Africa’s Industrial Revolution Will be Green, Courtesy of China

The future impact of China’s long-term strategy to partner with developing African nations continues to be ignored by many international observers and indeed some Africans who have grown fatigued after years of false promising from both governments and private corporations. Yet China has already put vast quantities of investment on the line and has done so with an intense rapidity. In addition to the investment funds pledged at this summer’s BRICS Summit in Johannesburg, President Xi Jinping just pledged $60 billion  in new investment into Africa during this month’s Beijing Summit on China-Africa Cooperation.

While the loans appear generous and in monetary terms they very much are, China also realises that as the 21st century progresses China and the nations of Africa will require a symbiotic win-win relationship. This is the case because the developing economies of Africa constitute vast potential markets for Chinese goods while modernised African agricultural practices and new manufacturing bases can in future years provide China with both foodstuffs and finished goods as the China transitions from a developing economy to one that supports what President Xi calls a moderately prosperous society.

China’s long term goal is to transform the manifold economies of Africa into harmonious entities cooperating with one another within the frame work of the One Belt–One Road initiative. In this sense, while the African Union was officially formed under its present guise in 1999 upon the signing of the Sirte Declaration and while the overarching concept of Pan-Africanism long predates the Sirte Declaration, One Belt–One Road realistically gives African peoples and nations the most realistic opportunity to pursue cross-border cooperation while investment from the Chinese superpower helps to transform Africa’s economies by modernising production capacity and export productivity, all the while raising living standards and thus helping African economies transform from net recipients of aid to what is potentially one of the world’s largest consumer bases.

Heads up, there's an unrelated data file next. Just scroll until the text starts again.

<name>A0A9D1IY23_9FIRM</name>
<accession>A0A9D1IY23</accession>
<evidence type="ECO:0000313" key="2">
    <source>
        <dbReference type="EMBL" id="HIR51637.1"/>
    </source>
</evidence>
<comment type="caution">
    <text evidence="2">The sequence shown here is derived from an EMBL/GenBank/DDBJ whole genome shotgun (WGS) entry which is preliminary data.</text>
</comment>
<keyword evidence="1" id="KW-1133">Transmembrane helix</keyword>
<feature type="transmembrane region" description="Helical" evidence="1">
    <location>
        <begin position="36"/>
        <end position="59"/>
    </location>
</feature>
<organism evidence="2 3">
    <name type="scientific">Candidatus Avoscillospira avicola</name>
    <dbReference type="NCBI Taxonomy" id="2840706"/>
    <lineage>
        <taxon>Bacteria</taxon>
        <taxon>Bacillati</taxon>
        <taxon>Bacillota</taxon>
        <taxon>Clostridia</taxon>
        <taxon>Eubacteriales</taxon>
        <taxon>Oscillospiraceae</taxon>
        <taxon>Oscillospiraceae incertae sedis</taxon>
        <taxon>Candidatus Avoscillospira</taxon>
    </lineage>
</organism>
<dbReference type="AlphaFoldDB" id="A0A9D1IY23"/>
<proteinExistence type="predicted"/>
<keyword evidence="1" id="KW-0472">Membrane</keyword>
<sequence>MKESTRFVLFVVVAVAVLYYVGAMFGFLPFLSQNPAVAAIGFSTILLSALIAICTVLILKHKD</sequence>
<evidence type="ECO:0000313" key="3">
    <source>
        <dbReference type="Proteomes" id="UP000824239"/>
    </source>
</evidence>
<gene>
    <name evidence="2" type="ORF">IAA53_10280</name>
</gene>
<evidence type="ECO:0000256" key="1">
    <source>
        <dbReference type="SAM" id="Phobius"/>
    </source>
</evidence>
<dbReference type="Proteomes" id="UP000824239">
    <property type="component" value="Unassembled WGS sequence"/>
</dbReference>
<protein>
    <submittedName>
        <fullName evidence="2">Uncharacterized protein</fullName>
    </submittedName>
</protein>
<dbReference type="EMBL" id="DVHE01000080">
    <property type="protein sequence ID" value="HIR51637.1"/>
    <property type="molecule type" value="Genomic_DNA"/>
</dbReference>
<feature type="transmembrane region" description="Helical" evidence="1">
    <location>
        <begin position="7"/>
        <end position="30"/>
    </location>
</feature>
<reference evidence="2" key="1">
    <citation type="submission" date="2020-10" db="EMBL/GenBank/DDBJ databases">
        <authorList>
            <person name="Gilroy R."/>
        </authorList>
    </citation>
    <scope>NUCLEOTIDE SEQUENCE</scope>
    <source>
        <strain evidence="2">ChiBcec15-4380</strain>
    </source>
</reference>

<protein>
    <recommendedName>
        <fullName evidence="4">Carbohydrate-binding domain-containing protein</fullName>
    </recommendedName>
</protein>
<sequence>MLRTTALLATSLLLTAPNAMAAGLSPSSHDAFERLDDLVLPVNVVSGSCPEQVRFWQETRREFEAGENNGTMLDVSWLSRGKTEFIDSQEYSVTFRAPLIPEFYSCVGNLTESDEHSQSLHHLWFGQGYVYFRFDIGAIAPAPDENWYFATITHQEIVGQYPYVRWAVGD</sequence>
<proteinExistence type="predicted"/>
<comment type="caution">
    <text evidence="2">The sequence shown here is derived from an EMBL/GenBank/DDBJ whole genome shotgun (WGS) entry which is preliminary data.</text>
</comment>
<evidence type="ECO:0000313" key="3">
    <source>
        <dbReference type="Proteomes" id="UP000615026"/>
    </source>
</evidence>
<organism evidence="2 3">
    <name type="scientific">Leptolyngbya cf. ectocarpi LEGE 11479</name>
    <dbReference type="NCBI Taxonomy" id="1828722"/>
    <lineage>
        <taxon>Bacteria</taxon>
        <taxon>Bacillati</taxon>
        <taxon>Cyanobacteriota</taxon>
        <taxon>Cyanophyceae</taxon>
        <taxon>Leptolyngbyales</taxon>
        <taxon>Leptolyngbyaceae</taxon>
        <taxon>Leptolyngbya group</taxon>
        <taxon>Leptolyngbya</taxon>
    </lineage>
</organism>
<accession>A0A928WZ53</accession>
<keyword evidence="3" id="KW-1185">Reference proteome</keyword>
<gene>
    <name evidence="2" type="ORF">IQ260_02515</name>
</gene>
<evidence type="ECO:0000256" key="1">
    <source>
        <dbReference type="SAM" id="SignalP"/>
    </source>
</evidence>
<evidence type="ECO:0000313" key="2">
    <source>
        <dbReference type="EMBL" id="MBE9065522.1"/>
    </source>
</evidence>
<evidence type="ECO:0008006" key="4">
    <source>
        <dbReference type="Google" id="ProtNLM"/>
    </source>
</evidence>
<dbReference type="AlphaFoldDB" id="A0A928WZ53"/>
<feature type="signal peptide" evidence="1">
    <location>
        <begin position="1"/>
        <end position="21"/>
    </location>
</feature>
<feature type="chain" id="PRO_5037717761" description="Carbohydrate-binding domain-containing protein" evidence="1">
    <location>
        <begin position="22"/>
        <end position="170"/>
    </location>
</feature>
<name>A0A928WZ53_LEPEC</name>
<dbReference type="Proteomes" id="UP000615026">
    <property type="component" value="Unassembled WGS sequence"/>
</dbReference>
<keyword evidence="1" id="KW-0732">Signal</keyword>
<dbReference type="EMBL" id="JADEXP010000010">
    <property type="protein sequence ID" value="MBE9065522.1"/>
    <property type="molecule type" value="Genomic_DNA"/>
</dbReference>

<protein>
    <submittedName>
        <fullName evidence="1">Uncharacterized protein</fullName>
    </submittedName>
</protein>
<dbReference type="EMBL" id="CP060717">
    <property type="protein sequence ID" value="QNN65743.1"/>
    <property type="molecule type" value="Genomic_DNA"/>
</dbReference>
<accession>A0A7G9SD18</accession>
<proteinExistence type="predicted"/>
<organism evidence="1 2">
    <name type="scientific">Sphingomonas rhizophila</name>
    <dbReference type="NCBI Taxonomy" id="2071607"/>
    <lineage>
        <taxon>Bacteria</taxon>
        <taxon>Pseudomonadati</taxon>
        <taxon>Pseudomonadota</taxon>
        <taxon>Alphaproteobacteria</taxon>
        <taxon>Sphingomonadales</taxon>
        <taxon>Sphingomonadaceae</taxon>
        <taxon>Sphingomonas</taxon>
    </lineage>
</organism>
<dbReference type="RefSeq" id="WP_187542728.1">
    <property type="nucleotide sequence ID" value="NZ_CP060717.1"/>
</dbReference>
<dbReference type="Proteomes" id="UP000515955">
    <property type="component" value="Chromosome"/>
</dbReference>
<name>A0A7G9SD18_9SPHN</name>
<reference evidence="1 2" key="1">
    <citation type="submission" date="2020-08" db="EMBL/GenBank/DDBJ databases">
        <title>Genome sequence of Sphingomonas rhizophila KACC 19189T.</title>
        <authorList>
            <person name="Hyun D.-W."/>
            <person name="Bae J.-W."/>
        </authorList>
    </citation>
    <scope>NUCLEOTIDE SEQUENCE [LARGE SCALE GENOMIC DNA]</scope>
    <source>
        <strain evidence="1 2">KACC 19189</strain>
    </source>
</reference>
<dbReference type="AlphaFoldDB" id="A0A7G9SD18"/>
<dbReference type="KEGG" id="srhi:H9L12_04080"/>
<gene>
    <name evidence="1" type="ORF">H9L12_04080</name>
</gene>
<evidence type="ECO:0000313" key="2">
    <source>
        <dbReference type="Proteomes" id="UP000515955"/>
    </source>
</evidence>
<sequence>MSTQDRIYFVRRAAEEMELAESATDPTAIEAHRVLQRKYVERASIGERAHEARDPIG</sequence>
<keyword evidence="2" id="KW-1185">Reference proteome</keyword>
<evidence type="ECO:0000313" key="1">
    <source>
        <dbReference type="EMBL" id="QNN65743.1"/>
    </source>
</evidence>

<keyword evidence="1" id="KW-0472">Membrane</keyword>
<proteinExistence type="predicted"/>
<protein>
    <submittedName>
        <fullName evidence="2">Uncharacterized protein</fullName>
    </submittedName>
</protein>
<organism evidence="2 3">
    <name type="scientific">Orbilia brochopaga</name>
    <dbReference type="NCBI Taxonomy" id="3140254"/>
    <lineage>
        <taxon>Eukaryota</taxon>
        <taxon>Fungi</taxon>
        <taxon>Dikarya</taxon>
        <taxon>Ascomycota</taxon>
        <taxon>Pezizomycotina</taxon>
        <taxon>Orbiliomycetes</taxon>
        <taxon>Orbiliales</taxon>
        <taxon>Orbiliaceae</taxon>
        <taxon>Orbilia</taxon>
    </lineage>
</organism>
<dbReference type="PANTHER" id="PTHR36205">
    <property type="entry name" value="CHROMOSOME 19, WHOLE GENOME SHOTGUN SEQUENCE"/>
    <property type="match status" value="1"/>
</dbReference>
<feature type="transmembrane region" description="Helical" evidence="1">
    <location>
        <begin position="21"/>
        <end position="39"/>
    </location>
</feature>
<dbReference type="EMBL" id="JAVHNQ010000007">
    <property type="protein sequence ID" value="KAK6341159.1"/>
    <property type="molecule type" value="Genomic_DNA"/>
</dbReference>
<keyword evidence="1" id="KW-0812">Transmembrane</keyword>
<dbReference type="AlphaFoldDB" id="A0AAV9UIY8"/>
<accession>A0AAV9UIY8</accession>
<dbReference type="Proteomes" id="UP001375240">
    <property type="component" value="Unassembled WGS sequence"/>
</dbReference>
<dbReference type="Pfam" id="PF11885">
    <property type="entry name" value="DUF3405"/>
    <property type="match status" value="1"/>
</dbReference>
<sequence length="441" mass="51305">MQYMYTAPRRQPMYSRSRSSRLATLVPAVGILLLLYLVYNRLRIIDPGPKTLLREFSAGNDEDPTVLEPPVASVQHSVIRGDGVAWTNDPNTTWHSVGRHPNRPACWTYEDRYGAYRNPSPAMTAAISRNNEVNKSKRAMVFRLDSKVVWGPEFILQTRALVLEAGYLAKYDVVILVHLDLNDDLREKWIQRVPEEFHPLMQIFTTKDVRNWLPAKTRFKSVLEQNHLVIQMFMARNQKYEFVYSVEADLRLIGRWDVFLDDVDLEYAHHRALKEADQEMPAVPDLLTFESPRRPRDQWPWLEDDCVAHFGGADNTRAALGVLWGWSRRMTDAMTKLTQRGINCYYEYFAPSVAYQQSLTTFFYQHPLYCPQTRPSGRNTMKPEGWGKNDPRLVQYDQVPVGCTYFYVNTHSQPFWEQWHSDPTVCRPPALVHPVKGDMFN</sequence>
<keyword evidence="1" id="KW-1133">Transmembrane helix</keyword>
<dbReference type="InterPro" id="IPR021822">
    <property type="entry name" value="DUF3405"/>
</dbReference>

During his recent meetings with African leaders, Xi once again held a private session with South Africa President Cyril Ramaphosa who recently hosted the BRICS summit where the China’s President affirmed Beijing’s commitment to a long term Sino-African partnership. While China’s commitments to Africa are objectively positive moves for the world’s most economically neglected and underdeveloped economy, beyond specific initiatives and cash injections, China’s African partnership initiatives represent a clear break from a colonial past that continues to stifle African development.

But while foreign powers transacting with Africa have a reputation for exploiting Africa’s natural resources and literally poisoning much of the land in the process, China has a very different model in this respect as well. China’s modern industrial revolution of the Deng Xiaoping era brought with it the kind of pollution witnessed during the industrial development of Britain, France, Germany, the United States and Japan. Because of this, China has worked earnestly to solve these problems and in the process has become the global leader in green energy in spite of being ‘late to the game’.

Today, entire cities in China are powered by the most effective solar panel technology the world has known. Satellite images over these solar panel sites demonstrate the physical magnitude of the sustainable energy technology throughout China’s territory.